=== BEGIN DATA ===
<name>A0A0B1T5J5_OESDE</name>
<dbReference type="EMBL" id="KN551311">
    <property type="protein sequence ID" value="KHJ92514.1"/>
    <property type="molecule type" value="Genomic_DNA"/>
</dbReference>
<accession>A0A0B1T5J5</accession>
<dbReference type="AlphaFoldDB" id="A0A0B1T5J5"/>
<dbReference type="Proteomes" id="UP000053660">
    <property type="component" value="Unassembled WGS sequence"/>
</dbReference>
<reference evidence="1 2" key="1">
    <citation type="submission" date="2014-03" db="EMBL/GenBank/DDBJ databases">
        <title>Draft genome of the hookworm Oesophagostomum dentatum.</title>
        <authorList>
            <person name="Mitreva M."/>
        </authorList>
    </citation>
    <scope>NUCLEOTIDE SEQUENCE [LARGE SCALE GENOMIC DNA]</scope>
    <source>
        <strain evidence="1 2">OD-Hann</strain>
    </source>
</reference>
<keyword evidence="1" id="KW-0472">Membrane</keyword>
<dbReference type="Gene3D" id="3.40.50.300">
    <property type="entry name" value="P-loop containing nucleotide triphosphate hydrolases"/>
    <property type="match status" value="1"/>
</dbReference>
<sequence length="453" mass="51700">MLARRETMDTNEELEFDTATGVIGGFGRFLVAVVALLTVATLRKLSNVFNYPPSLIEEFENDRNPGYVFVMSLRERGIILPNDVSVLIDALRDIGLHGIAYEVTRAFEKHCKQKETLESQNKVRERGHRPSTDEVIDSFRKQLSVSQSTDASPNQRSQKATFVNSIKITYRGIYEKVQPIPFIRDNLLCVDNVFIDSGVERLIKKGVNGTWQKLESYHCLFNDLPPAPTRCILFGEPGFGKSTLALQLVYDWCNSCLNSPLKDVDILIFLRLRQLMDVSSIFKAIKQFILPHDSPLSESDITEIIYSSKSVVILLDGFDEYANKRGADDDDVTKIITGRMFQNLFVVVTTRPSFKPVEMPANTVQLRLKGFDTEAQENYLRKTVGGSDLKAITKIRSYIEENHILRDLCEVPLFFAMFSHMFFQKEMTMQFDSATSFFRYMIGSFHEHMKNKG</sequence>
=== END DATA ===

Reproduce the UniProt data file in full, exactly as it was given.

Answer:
<name>A0A0B1T5J5_OESDE</name>
<dbReference type="EMBL" id="KN551311">
    <property type="protein sequence ID" value="KHJ92514.1"/>
    <property type="molecule type" value="Genomic_DNA"/>
</dbReference>
<accession>A0A0B1T5J5</accession>
<dbReference type="AlphaFoldDB" id="A0A0B1T5J5"/>
<dbReference type="Proteomes" id="UP000053660">
    <property type="component" value="Unassembled WGS sequence"/>
</dbReference>
<reference evidence="1 2" key="1">
    <citation type="submission" date="2014-03" db="EMBL/GenBank/DDBJ databases">
        <title>Draft genome of the hookworm Oesophagostomum dentatum.</title>
        <authorList>
            <person name="Mitreva M."/>
        </authorList>
    </citation>
    <scope>NUCLEOTIDE SEQUENCE [LARGE SCALE GENOMIC DNA]</scope>
    <source>
        <strain evidence="1 2">OD-Hann</strain>
    </source>
</reference>
<keyword evidence="1" id="KW-0472">Membrane</keyword>
<dbReference type="Gene3D" id="3.40.50.300">
    <property type="entry name" value="P-loop containing nucleotide triphosphate hydrolases"/>
    <property type="match status" value="1"/>
</dbReference>
<sequence length="453" mass="51700">MLARRETMDTNEELEFDTATGVIGGFGRFLVAVVALLTVATLRKLSNVFNYPPSLIEEFENDRNPGYVFVMSLRERGIILPNDVSVLIDALRDIGLHGIAYEVTRAFEKHCKQKETLESQNKVRERGHRPSTDEVIDSFRKQLSVSQSTDASPNQRSQKATFVNSIKITYRGIYEKVQPIPFIRDNLLCVDNVFIDSGVERLIKKGVNGTWQKLESYHCLFNDLPPAPTRCILFGEPGFGKSTLALQLVYDWCNSCLNSPLKDVDILIFLRLRQLMDVSSIFKAIKQFILPHDSPLSESDITEIIYSSKSVVILLDGFDEYANKRGADDDDVTKIITGRMFQNLFVVVTTRPSFKPVEMPANTVQLRLKGFDTEAQENYLRKTVGGSDLKAITKIRSYIEENHILRDLCEVPLFFAMFSHMFFQKEMTMQFDSATSFFRYMIGSFHEHMKNKG</sequence>